Yahoo is investigating a potential data breach after a hacker claimed to have uploaded the details of 200 million accounts to underground marketplace 'The Real Deal.'
The hacker - who goes by the name 'Peace' - was also behind the recent LinkedIn and MySpace breaches that compromised millions of users. He now appears to have uploaded usernames, dates of births and hashed passwords from Yahoo accounts.
Speaking to IBTimes UK, a Yahoo spokesperson tsaid: "We are aware of a claim. We are committed to protecting the security of our users' information and we take any such claim very seriously. Our security team is working to determine the facts.
"Yahoo works hard to keep our users safe, and we always encourage our users to create strong passwords, or give up passwords altogether by using Yahoo Account Key, and use different passwords for different platforms."
It's still not clear how Peace obtained the details - whether through hacking Yahoo itself or by obtaining them through a third party - or even if the credentials are legitimate.
It is, however, likely that the data is a few years old, as with the LinkedIn and MySpace hacks. The LinkedIn data, for example, was from a breach that occurred in 2012, with over 100 million users included in the data set.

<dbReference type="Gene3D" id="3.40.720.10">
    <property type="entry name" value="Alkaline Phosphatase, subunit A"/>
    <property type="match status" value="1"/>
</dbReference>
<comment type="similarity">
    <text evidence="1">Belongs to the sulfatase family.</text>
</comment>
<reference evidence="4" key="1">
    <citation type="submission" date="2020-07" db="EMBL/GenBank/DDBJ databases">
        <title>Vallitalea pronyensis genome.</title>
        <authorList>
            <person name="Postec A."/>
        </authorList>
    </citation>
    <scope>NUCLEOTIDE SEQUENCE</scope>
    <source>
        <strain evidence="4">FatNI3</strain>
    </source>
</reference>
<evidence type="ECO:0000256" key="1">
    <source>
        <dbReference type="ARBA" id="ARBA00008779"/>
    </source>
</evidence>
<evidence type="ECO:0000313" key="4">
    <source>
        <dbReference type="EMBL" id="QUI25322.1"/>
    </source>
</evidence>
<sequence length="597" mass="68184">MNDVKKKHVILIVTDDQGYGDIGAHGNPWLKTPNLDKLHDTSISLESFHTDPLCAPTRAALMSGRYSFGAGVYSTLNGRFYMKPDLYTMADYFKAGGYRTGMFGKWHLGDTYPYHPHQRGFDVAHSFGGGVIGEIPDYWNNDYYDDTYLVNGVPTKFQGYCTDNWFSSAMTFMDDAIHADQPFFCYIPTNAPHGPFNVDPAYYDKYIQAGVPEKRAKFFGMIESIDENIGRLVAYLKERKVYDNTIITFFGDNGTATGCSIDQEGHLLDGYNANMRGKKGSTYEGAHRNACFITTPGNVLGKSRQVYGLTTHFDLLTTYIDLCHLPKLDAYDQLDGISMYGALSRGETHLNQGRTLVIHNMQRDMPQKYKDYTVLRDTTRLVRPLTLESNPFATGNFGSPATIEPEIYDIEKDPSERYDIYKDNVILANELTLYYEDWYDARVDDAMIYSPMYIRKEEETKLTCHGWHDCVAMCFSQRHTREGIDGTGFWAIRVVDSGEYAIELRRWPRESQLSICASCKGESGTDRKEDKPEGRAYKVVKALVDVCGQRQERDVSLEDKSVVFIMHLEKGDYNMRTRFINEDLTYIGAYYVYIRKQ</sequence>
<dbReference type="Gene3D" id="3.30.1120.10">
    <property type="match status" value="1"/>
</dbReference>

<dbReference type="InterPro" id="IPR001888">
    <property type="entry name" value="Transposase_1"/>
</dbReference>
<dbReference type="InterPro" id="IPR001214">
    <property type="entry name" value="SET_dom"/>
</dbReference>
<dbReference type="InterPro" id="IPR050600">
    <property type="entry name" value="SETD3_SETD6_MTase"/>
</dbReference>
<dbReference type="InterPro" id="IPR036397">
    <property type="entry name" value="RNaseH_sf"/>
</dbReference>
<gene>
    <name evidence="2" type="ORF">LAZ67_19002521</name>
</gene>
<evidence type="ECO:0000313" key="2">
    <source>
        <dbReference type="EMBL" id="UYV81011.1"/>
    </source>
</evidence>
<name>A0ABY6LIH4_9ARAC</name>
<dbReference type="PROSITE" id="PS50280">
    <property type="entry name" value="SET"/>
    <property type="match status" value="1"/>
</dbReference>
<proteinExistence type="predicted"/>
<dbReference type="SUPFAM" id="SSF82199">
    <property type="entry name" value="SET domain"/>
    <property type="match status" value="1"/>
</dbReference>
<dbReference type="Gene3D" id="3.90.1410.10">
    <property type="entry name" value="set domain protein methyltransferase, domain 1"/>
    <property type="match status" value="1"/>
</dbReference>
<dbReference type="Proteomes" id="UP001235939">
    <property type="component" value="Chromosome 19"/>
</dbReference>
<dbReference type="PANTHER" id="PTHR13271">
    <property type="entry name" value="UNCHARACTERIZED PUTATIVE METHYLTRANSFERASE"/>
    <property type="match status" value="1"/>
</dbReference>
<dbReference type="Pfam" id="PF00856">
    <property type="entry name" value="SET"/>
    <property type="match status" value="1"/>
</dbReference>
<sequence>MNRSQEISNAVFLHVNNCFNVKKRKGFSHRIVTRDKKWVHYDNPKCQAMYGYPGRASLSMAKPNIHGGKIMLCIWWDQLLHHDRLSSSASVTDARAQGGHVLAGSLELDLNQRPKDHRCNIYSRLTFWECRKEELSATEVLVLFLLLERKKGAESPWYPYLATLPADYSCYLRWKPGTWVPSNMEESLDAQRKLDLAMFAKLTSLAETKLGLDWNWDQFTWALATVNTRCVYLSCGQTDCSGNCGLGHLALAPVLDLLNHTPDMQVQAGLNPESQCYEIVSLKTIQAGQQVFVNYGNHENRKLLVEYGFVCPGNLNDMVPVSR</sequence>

Peace has allegedly listed the credentials at a price of three bitcoins (equivalent to around $1,838), slightly less than the LinkedIn and MySpace data dumps which were listed at $2,200 and $2,538 respectively.
Kevin Cunningham, president and founder of SailPoint:
"Password management is still very much a critical element to an organisations security and risk management programs and one that many organisations are still struggling to get right. The most obvious and simple measures are still being overlooked, or often, business users are simply unaware of the potential dangers.
"These will only get worse as we continue to adopt applications – both cloud and web applications – across the organisation at the rate we have been over the last couple of years, especially without any control or oversight from IT."
James Romer, Chief Security Architect Europe, SecureAuth:
“This year has seen a huge number of compromised user credential breaches from big companies. Last week it was O2, this week the alleged credentials belong to customers of Yahoo. But LinkendIn, Twitter and the National Childbirth Trust have all apeared on the 2016 hit list. It’s estimated that around 60 per cent of fraudulent cybercrimes are committed using stolen credentials, and we say time and again, having a simple password and username login process is just not enough with the advances in cybercrime and the increasing value of personal data.
“What will it take for businesses to stop this reliance on simple username and password credentials for authentication? We already seeing banks making a move to voice authentication as a way of eradicating the need for security questions and passwords and it is imperative that more organisations take this lead and look to employ unique identifiers based on users behaviours which cannot be replicated rather than passwords which we know are so open to fraud.
"Not only does this render stolen credentials completely worthless across the breached site, it also means they cannot be used to compromise users more broadly."
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